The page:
Friday morning found us with land in sight again as we passed Virginia Beach, crossed the Chesapeake shipping approaches, rounded Cape Henry, and finally passed over the northern gap of the Chesapeake Bay Bridge-Tunnel. The wind picked up enough to sail into the Chesapeake, abruptly died, and then filled again rather strongly first from the east and then shifting south. We enjoyed a fast, rollicking downwind sail the rest of the day, alternating between a broad reach and wing-on-wing, surfing down short steep waves that took us astern. By 5pm we were getting a bit overpowered and the autopilot was having real difficulty keeping up; for a while I hand-steered, and then we rounded up to drop the mainsail. As we did, the clew came loose and the sail whipped viciously until we could get it down. At first I thought we had ripped the clew out of the sail; closer inspection showed merely that the pin securing the clew to the outhaul car had somehow come out. No worries. We continued northward under yankee alone, which resulting in a fairly rolly ride but a much better steering job by the autopilot. Late that night the wind shifted more SSW, and I called Dawn up a bit early for her 1am-4am shift so we could gybe - a slightly lengthy process when the downwind pole must be gybed as well.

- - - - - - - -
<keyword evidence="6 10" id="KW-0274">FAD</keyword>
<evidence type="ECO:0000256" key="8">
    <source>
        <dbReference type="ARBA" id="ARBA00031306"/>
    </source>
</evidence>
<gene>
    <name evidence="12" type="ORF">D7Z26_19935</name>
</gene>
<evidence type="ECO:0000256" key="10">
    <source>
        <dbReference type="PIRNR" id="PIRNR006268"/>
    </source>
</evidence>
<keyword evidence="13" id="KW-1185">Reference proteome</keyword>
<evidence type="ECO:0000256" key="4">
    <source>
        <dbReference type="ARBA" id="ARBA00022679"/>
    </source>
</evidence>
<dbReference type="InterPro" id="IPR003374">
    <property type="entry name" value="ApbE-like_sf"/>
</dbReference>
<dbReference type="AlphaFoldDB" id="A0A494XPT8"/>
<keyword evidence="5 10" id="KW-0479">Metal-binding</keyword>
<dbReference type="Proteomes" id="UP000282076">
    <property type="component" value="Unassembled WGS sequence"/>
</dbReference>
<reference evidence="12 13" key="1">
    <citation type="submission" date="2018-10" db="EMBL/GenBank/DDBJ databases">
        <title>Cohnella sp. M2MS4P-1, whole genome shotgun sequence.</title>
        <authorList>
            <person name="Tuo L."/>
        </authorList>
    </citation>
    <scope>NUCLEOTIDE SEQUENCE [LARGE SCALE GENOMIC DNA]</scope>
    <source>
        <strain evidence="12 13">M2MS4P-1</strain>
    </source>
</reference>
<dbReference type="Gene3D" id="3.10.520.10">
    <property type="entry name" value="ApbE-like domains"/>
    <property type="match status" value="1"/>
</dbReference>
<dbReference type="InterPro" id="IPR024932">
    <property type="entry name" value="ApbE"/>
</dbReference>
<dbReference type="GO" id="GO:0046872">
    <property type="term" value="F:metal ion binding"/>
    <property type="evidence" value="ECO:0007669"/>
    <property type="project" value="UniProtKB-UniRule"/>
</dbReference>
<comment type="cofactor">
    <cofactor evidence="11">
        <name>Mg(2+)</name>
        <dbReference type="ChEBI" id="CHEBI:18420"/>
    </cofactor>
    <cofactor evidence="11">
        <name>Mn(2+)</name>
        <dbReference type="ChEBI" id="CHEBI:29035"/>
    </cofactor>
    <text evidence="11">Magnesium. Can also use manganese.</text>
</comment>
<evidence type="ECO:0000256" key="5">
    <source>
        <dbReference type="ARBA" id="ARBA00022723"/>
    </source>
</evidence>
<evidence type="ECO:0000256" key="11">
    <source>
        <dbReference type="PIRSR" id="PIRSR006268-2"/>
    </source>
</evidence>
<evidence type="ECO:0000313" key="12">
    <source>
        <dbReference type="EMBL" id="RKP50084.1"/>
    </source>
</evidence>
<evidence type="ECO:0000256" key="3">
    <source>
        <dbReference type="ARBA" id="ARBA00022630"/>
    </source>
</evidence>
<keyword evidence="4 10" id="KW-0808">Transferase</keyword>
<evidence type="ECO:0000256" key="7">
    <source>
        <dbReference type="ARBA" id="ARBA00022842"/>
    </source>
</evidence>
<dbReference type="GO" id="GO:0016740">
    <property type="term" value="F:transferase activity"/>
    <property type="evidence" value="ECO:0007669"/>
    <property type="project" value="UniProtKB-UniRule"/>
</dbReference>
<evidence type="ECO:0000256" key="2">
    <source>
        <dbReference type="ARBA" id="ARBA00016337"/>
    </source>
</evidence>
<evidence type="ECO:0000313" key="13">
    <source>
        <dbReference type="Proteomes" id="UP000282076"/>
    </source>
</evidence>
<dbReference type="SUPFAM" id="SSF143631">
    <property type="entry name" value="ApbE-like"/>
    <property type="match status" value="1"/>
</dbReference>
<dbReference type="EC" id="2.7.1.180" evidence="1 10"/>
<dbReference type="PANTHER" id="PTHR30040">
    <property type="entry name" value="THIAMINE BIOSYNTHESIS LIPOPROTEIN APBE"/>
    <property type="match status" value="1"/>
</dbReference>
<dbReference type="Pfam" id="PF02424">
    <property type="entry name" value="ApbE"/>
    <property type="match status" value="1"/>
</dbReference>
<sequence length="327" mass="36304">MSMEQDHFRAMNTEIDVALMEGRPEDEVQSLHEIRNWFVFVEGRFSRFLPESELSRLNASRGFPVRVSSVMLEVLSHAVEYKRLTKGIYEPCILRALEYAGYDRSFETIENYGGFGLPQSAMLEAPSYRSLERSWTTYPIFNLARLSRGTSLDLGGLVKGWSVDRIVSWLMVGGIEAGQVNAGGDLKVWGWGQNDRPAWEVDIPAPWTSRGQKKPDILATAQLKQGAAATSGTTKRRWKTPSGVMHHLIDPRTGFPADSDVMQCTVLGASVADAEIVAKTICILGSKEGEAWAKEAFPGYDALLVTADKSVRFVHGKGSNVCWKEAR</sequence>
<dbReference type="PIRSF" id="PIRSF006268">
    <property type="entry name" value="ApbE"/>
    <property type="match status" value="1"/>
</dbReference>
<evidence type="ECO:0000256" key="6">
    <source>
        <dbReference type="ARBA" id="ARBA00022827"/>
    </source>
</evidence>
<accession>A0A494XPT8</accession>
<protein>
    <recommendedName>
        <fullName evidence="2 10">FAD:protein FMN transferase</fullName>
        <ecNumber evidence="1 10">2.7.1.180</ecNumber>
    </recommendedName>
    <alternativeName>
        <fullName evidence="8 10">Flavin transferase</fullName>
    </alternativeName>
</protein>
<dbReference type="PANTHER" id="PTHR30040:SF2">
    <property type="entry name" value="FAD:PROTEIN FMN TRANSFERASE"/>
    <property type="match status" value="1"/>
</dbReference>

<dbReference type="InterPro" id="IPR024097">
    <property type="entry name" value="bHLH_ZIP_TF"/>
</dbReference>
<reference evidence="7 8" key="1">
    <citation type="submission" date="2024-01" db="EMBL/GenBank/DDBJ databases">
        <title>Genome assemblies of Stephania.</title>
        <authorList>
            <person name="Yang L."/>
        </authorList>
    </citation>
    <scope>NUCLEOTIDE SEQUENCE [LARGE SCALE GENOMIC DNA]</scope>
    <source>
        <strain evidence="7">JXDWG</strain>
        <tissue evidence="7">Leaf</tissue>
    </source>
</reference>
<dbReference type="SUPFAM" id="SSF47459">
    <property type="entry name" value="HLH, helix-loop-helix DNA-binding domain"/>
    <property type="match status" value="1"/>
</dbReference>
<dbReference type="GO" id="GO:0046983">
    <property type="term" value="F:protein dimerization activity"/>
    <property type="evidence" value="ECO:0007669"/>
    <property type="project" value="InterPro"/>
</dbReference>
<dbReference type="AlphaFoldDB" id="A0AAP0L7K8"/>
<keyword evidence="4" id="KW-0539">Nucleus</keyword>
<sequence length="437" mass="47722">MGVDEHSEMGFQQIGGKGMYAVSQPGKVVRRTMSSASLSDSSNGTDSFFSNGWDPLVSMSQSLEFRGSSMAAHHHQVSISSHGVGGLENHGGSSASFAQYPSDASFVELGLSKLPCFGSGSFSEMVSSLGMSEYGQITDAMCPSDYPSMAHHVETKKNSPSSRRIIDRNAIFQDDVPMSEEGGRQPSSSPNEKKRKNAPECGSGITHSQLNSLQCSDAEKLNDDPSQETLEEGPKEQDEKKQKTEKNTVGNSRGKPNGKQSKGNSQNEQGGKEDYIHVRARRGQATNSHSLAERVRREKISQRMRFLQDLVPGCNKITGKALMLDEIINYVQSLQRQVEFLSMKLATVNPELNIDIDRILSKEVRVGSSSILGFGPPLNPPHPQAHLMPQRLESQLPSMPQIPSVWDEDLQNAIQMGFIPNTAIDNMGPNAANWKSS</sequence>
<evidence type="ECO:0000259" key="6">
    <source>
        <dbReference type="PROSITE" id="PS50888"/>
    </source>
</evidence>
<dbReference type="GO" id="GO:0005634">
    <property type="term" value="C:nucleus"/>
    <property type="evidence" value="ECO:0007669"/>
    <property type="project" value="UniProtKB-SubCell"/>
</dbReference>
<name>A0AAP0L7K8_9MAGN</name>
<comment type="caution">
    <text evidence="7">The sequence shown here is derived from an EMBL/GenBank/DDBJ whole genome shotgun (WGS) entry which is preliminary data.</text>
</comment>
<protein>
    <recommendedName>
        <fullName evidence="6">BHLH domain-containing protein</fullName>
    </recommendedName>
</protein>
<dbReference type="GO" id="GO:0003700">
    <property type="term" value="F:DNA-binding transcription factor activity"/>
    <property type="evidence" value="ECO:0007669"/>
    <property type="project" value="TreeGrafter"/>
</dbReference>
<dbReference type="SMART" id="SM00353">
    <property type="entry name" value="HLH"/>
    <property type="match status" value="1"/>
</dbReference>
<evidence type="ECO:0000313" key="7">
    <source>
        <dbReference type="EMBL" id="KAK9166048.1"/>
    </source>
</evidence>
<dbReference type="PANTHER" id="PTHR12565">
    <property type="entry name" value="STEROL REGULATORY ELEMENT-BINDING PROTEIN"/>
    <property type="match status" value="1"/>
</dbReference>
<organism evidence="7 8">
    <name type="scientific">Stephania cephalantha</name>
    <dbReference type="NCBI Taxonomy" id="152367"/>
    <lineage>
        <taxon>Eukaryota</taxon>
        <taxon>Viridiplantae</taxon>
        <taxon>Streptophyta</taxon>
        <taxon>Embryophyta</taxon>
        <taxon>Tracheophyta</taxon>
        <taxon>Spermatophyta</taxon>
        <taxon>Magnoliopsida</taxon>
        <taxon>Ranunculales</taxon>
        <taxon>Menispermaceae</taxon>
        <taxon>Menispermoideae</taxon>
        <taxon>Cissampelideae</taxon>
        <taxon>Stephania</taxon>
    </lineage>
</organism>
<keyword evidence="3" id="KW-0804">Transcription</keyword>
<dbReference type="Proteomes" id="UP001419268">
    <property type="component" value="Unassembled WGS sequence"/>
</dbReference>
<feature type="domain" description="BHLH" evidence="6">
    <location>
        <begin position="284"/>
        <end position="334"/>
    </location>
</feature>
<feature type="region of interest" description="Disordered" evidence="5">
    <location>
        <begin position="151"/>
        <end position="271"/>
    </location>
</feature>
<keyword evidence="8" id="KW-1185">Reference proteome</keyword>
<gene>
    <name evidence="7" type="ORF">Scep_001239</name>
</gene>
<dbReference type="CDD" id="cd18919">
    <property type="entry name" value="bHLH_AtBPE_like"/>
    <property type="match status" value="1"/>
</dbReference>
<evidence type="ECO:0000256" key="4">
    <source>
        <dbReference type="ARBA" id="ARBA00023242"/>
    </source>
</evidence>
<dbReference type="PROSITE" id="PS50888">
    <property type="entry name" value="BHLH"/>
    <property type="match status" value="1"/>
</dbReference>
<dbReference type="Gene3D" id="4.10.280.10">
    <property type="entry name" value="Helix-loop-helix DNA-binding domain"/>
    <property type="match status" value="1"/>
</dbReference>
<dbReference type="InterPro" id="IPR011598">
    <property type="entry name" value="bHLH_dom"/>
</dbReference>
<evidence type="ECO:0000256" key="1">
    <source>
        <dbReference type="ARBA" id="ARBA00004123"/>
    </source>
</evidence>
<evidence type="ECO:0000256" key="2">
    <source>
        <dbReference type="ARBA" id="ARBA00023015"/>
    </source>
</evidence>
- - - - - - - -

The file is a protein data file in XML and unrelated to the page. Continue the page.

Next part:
While we were offshore there had been absolutely no traffic for the first 36 hours - I actually thought our AIS was broken - and then a few ships that passed no closer than four miles and a single sailing catamaran that overtook us just off Hatteras, passed within a mile, and hailed us on the VHF for a friendly conversation somewhat shortened by our horrible reception (I had just replaced a faulty PL-259 connector on our antenna coax, but it clearly hadn't fixed the problem). Now, in the Chesapeake, there was a steady procession of large cargo ships, both north and southbound. We quickly learned to stay just outside of the shipping channel. At least they all had AIS. During Dawn's shift on Saturday morning we started to cross the channel, and right on cue a big white oiler appeared coming up our stern at 20 knots. Dawn wisely woke me from my morning nap (she seldom rousts me on her watches, but has proven smart about when to do so), and I hailed him without result - maybe our faulty VHF, maybe he wasn't listening to 16. Just to be sure we turned 30 degrees to port and scooted out of the channel. The oiler was still several miles away, but the extreme disparity in speed means our changes have to be early and decisive to make a difference.